The integration of Machine Learning (ML) in network modeling and simulations is key to evaluating ML-based solutions and algorithms used to configure and optimize networks. In addition data generated from simulations can be used to train and evaluate ML models, thus accelerating the design process and ensuring reliable comparisons with proposed solutions, whether they are based on ML or not.
The ability to access, manipulate, and process data has allowed network researchers to focus on many network optimization problems that were previously intractable due to complexity and scale. Solutions that make use of Machine Learning (ML) techniques are becoming increasingly popular. However, the integration and utilization of ML in current networking research and development workflows is still cumbersome. The goals of this project are two-fold. The first goal is to integrate ML and network simulations, so that ML-based algorithms and optimizations can be evaluated and developed with minimal overhead. The second goal is to enable the use of simulated (or synthetic) data to train and evaluate ML models before they can be applied in real networks.
The technical approach consists of two major components. The first one (illustration on the left) is the use of network simulators to generate synthetic datasets that can be used by the research community for training and evaluation of novel ML-based solutions. Hence, network simulations can be configured to generate data for different configurations and topologies, even when actual hardware is not yet available. The second component (illustration on the right) is the integration of ML-based solutions in network simulations in order to enable the development of new network functionalities.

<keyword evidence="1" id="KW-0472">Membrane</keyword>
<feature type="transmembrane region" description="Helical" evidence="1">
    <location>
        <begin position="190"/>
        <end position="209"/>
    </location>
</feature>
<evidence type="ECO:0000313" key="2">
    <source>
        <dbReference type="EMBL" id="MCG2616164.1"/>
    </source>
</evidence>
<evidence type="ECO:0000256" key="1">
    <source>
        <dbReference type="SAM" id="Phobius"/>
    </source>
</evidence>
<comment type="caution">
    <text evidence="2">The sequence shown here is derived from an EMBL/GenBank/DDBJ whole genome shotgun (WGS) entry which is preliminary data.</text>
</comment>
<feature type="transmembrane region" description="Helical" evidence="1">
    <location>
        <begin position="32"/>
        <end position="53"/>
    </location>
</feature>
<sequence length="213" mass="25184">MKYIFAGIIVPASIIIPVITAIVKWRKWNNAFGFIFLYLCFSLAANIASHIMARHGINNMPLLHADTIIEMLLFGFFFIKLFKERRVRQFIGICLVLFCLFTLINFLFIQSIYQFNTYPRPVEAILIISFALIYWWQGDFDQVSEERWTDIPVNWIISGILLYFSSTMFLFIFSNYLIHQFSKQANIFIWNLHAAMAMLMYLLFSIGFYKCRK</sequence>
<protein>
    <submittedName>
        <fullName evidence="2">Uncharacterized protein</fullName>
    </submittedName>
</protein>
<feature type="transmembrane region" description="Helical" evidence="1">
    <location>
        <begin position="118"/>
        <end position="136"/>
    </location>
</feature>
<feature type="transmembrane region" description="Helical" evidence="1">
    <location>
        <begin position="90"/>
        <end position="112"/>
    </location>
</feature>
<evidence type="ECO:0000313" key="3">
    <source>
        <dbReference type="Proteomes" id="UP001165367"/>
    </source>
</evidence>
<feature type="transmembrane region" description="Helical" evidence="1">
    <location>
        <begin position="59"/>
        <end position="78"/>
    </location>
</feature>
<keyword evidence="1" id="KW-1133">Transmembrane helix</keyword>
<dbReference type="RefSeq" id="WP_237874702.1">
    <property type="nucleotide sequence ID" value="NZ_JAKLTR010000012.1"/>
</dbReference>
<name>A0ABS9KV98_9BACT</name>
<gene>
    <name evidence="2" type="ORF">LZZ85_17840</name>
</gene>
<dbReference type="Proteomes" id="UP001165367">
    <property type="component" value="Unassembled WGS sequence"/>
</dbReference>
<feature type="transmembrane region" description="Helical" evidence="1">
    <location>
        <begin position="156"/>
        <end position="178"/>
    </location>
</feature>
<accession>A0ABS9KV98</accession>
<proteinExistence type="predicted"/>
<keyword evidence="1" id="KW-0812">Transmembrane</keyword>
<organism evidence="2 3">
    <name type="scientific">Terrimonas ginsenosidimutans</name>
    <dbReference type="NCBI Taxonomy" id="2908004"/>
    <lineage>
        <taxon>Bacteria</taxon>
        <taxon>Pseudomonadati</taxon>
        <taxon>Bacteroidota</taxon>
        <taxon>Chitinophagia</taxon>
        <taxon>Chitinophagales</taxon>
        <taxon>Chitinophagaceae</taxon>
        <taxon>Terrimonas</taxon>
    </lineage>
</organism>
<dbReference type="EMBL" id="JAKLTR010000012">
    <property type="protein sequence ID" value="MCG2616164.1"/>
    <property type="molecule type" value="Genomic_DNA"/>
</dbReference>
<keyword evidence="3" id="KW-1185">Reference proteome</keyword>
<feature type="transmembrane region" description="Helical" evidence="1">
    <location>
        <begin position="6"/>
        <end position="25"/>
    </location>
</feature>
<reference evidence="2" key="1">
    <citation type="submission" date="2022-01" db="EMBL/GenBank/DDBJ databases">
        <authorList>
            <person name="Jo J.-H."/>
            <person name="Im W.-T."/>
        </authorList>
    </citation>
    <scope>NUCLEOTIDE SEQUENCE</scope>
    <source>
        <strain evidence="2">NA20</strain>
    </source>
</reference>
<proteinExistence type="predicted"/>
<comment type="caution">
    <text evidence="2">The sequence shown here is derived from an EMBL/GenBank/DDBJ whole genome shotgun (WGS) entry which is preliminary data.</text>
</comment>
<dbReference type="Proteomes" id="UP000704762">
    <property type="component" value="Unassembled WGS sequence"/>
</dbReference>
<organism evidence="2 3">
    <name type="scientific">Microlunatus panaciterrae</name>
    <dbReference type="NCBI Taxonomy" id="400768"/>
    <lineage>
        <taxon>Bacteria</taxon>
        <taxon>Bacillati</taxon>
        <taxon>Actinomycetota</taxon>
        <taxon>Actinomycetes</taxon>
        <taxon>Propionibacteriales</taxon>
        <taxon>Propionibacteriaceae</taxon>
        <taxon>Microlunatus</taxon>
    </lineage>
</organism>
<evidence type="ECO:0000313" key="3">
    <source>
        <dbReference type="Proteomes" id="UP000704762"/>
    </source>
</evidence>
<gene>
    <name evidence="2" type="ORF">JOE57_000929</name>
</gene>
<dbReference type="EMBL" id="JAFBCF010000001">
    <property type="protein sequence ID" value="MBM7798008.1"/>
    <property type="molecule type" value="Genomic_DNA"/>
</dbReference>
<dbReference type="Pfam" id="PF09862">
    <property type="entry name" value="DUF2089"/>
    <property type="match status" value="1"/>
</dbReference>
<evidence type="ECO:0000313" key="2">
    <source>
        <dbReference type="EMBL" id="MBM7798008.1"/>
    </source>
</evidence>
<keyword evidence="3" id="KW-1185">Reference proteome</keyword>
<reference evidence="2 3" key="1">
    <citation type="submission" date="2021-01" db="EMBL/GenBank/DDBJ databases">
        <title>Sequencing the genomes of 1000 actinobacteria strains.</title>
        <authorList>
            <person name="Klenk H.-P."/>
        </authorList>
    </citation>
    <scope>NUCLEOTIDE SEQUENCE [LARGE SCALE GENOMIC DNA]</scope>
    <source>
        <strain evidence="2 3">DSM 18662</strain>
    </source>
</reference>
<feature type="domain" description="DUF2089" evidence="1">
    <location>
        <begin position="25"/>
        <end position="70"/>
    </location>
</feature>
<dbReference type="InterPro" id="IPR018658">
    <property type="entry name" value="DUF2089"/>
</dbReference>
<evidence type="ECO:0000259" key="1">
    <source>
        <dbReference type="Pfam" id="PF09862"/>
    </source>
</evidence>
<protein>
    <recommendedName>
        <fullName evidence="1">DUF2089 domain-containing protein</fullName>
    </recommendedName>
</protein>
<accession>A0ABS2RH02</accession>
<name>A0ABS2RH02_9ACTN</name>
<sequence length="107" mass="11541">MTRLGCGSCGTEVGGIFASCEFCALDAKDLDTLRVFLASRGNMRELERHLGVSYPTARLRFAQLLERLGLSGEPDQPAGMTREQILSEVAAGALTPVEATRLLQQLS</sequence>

We have defined a process for incorporating ML models available in major frameworks such as TensorFlow and Pytorch in ns-3 simulations without the need for re-implementing and re-training said models. Using this process, we have developed a proof of concept based on an architecture similar to what is proposed by the O-RAN Alliance. This includes a Radio Access Network (RAN) Intelligent Controller (RIC) that contains a data repository where all relevant simulation information reported by the simulation nodes is stored, and Logic Modules that act based on the information in the repository and generate commands to alter the network’s configuration and operational parameters.
The main benefits of this platform are to speed up the development and evaluation of ML algorithms in O-RAN-like network implementations in addition to supporting the generation of large datasets from different network configurations for training and evaluating ML models. Additional uses include the design of new scenarios and configurations, the validation of testbed setups and assumptions, and the evaluation with well-known reference data.